Leave a ReplyWant to join the discussion?
Feel free to contribute!
‘America rightly honors its great generals who protect the nation and win our wars. We should also recognize our great diplomats who outwit our enemies, open new roads to the future, and win the peace.’ Writes Nicola Burns in his text Masters in the art of diplomacy.
Burns article illustrates low public acceptance of diplomacy. He refers to the United States, but the situation is similar worldwide. While thousands of museums celebrate war victories and military history, one cannot find many museums dedicated to diplomacy.
The public perception of diplomacy is mixed and sometimes confusing. As Ivo Andric, a Yugoslav diplomat who won the Nobel Prize for literature observed, diplomacy has ‘external, brilliant facets which both attract and deceive people. In many circles, diplomacy is perceived with a mixture of envy – for the so-called diplomatic style of life – and with criticism of its failures as well as appreciation of its importance.
Even our everyday language, usually one of the best indicators of the collective subconscious, associates diplomacy with evasiveness, lack of commitment and, in some cases, lying.
On a deeper level of analysis, the public suspicion of diplomacy might be related to diplomacy’s core tool – compromise. Compromise is not considered an ethically superior practice in many societies, especially when contrasted with national pride and stubborn heroism. But, historical examples of true (not rotten) compromise were often heroic acts. They involved telling domestic publics difficult truths and going against the tides of national pride. Leaders who made historica compromises were real statesmen.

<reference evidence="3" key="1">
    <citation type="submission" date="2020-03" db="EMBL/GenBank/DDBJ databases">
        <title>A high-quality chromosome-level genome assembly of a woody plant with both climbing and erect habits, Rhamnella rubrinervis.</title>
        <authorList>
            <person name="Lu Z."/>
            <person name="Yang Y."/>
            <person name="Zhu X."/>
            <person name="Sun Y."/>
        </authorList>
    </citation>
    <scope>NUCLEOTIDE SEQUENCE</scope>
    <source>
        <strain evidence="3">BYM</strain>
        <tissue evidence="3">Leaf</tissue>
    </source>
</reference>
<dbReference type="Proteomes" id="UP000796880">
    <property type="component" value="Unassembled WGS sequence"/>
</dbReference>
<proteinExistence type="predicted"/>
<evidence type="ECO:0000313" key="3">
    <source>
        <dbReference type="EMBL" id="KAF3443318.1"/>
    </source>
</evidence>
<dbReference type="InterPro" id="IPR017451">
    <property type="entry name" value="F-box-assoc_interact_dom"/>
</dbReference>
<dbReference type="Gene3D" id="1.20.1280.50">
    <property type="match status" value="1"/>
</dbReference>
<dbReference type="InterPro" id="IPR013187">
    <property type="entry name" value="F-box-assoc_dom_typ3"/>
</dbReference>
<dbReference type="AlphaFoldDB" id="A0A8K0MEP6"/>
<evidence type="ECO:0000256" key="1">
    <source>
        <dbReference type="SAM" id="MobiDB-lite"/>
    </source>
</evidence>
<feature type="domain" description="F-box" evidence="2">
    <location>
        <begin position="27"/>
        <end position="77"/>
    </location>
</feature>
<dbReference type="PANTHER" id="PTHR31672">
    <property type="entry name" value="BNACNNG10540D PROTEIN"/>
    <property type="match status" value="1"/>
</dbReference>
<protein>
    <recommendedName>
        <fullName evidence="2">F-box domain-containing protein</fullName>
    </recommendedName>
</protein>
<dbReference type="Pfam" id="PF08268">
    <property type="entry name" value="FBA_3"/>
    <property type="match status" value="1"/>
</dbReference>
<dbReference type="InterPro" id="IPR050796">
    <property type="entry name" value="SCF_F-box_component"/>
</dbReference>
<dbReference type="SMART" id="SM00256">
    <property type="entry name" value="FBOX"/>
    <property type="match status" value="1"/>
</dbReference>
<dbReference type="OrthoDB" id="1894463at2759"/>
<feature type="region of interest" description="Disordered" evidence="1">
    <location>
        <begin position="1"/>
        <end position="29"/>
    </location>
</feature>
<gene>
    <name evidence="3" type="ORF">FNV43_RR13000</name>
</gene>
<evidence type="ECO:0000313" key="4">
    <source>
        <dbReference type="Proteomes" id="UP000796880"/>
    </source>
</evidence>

Today, diplomacy is not only a peaceful and ethical option to the use of force in international relations, presenting an alternative to war. Diplomacy is a necessity. Complex global problems such as climate change, global trade, Internet governance, and migration, to name a few, can be managed only by diplomatic methods.
Since we will need more diplomacy and more compromise in the future, a clearer public perception of their advantages will be useful. Perhaps diplomacy itself needs to improve its public diplomacy?
I can’t help but remember how
I can’t help but remember how disappointed I was when I had my first glimpse of a diplomatic pouch. I grew up with James Bond and George Smiley and a health regard for the mystique surrounding the Foreign Office. I had expected a hand-tooled leather bag with brass locks and catches. Instead, I saw a stencilled plastic sack secured with a plastic tie. The public’s perception of diplomacy is indeed skewed!